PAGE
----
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PLoS One ; 12(11): e0188315, 2017.
Artigo em Inglês | MEDLINE | ID: mdl-29145509


Many solutes have been reported to remain at higher plasma levels relative to normal than the standard index solute urea in hemodialysis patients. Untargeted mass spectrometry was employed to compare solute levels in plasma and plasma ultrafiltrate of hemodialysis patients and normal subjects. Quantitative assays were employed to check the accuracy of untargeted results for selected solutes and additional measurements were made in dialysate and urine to estimate solute clearances and production. Comparison of peak areas indicated that many solutes accumulated to high levels in hemodialysis patients, with average peak areas in plasma ultrafiltrate of dialysis patients being more than 100 times greater than those in normals for 123 features. Most of these mass spectrometric features were identified only by their mass values. Untargeted analysis correctly ranked the accumulation of 5 solutes which were quantitatively assayed but tended to overestimate its extent. Mathematical modeling showed that the elevation of plasma levels for these solutes could be accounted for by a low dialytic to native kidney clearance ratio and a high dialytic clearance relative to the volume of the accessible compartment. Numerous solutes accumulate to high levels in hemodialysis patients because dialysis does not replicate the clearance provided by the native kidney. Many of these solutes remain to be chemically identified and their pathogenic potential elucidated.

Espectrometria de Massas/métodos , Diálise Renal , Feminino , Humanos , Masculino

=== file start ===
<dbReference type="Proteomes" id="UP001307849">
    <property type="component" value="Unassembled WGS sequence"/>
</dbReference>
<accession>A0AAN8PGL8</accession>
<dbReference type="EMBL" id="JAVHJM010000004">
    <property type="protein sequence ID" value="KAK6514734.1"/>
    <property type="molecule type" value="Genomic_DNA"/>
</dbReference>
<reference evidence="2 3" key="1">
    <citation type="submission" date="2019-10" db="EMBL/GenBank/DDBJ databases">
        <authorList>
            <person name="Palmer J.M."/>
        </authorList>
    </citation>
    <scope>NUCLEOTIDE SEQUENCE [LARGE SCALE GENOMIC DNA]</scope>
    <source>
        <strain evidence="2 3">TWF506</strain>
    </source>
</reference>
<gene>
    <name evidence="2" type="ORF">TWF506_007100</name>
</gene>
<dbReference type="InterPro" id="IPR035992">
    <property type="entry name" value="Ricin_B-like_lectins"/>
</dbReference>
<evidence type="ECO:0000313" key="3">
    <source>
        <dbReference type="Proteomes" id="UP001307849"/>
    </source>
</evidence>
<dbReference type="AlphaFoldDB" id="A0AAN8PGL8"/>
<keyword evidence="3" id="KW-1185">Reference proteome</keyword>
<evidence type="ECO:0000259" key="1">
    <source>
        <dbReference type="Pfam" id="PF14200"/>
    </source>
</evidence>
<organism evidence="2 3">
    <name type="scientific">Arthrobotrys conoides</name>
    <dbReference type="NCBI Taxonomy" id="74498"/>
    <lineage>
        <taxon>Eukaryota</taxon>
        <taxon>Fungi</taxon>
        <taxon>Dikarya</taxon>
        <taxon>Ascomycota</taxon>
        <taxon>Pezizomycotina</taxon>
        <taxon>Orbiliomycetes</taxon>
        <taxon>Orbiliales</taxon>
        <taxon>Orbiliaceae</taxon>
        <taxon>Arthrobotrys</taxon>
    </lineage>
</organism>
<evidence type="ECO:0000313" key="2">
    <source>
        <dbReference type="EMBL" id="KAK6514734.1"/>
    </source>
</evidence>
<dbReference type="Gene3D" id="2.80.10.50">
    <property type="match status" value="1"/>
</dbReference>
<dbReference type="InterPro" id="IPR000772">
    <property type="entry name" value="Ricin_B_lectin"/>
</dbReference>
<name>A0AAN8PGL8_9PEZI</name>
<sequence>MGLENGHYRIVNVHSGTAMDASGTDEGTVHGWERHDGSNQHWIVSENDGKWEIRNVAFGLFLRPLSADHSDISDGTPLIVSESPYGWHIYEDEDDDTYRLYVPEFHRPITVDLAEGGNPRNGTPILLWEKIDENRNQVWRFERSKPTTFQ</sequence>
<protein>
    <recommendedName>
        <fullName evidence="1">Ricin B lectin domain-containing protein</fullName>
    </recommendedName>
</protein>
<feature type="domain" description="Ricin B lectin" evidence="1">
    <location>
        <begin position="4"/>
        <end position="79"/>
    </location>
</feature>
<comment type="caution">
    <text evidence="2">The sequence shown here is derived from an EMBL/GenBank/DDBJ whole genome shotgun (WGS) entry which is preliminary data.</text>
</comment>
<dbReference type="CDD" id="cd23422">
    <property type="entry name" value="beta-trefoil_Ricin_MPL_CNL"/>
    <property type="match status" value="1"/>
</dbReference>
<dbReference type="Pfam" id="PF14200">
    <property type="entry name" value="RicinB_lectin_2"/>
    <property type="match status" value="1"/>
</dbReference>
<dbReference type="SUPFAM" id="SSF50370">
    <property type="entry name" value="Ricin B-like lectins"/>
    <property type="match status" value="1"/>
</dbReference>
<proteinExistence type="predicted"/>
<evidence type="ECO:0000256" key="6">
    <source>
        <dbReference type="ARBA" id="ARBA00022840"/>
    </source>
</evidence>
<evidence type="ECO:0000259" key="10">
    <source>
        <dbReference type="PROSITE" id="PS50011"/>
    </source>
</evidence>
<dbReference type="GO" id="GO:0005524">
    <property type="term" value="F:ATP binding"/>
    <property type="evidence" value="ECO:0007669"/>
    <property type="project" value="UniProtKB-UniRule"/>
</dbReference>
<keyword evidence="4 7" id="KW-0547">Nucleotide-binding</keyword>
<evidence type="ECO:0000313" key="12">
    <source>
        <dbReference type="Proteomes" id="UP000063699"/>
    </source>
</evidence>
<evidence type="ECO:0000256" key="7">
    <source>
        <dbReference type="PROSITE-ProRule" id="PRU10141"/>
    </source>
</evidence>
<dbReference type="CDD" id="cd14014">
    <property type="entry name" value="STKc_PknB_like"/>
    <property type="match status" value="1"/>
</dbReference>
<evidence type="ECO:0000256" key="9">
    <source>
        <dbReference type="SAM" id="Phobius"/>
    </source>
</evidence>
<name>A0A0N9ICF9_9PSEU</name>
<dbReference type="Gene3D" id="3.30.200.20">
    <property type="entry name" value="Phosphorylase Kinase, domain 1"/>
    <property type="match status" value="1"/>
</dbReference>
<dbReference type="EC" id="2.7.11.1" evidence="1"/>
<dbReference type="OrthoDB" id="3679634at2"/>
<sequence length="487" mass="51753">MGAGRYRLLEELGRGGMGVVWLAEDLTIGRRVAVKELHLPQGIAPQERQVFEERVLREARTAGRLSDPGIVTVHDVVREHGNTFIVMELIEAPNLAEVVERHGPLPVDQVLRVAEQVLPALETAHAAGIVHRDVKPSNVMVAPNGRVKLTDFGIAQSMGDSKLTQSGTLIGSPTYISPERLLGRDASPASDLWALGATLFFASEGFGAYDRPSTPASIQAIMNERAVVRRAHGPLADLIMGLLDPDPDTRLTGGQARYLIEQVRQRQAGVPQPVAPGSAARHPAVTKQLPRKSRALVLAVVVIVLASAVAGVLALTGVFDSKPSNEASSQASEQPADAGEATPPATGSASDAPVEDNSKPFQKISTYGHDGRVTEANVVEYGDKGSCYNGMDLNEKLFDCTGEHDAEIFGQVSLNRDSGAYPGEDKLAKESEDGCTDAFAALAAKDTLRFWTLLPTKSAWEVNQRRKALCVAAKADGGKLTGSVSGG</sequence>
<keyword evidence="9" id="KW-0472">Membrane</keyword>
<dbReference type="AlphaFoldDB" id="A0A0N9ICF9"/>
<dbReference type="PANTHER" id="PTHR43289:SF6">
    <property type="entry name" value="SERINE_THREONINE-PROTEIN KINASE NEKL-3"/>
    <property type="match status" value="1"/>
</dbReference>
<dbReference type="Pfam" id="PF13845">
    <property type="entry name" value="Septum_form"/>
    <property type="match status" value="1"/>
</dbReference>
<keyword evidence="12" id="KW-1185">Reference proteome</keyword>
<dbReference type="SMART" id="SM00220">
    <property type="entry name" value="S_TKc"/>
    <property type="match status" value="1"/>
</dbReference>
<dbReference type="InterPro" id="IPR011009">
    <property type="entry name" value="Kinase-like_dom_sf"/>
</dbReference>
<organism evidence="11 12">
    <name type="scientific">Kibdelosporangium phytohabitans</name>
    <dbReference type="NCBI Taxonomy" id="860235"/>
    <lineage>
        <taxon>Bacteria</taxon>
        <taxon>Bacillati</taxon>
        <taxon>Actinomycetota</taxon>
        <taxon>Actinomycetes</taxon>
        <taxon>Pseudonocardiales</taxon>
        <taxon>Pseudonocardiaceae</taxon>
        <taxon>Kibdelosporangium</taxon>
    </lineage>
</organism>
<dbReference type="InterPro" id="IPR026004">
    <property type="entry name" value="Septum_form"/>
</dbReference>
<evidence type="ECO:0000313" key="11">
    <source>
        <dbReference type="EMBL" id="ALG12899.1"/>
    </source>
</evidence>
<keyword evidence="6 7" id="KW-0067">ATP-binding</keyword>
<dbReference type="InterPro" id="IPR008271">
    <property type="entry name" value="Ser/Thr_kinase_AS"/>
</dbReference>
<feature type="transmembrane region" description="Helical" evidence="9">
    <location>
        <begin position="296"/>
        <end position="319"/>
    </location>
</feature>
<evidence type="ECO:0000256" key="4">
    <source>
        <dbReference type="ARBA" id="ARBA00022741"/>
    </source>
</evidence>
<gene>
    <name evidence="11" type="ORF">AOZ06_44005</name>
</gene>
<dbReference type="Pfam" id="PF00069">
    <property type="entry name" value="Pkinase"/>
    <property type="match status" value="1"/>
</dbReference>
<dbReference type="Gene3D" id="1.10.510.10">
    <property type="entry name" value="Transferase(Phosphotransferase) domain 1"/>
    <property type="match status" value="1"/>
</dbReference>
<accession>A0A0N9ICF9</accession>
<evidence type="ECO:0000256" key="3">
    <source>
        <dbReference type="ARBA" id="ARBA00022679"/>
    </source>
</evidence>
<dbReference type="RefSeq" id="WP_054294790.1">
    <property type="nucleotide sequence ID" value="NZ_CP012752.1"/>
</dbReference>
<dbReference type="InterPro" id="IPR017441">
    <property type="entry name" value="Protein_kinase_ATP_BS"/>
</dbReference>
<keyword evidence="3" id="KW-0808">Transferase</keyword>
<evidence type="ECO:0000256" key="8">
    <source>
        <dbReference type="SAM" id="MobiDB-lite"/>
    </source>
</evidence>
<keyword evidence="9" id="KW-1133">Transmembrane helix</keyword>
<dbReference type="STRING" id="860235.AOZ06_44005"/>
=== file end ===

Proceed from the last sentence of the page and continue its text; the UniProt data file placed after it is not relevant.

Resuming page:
Nephrol Dial Transplant ; 31(8): 1335-41, 2016 08.
Artigo em Inglês | MEDLINE | ID: mdl-27190347


BACKGROUND: The protein-bound solutes p-cresol sulfate (PCS) and indoxyl sulfate (IS) accumulate to high plasma levels in renal failure and have been associated with adverse events. The clearance of these bound solutes can be altered independently of the urea clearance by changing the dialysate flow and dialyzer size. This study tested whether a sustained difference in clearance would change the plasma levels of PCS and IS. METHODS: Fourteen patients on thrice-weekly nocturnal hemodialysis completed a crossover study of two periods designed to achieve widely different bound solute clearances. We compared the changes in pre-dialysis plasma PCS and IS levels from baseline over the course of the two periods. RESULTS: The high-clearance period provided much higher PCS and IS clearances than the low-clearance period (PCS: 23 ± 4 mL/min versus 12 ± 3 mL/min, P < 0.001; IS: 30 ± 5 mL/min versus 17 ± 4 mL/min, P < 0.001). Despite the large difference in clearance, the high-clearance period did not have a different effect on PCS levels than the low-clearance period [from baseline, high: +11% (-5, +37) versus low: -8% (-18, +32), (median, 25th, 75th percentile), P = 0.50]. In contrast, the high-clearance period significantly lowered IS levels compared with the low-clearance period [from baseline, high: -4% (-17, +1) versus low: +22% (+14, +31), P < 0.001). The amount of PCS removed in the dialysate was significantly greater at the end of the high-clearance period [269 (206, 312) versus 199 (111, 232) mg per treatment, P < 0.001], while the amount of IS removed was not different [140 (87, 196) versus 116 (89, 170) mg per treatment, P = 0.15]. CONCLUSIONS: These findings suggest that an increase in PCS generation prevents plasma levels from falling when the dialytic clearance is increased. Suppression of solute generation may be required to reduce plasma PCS levels in dialysis patients.

Cresóis/sangue , Soluções para Diálise/farmacocinética , Indicã/sangue , Diálise Renal/métodos , Insuficiência Renal/terapia , Ésteres do Ácido Sulfúrico/sangue , Biomarcadores/sangue , Estudos Cross-Over , Feminino , Humanos , Masculino , Pessoa de Meia-Idade , Insuficiência Renal/sangue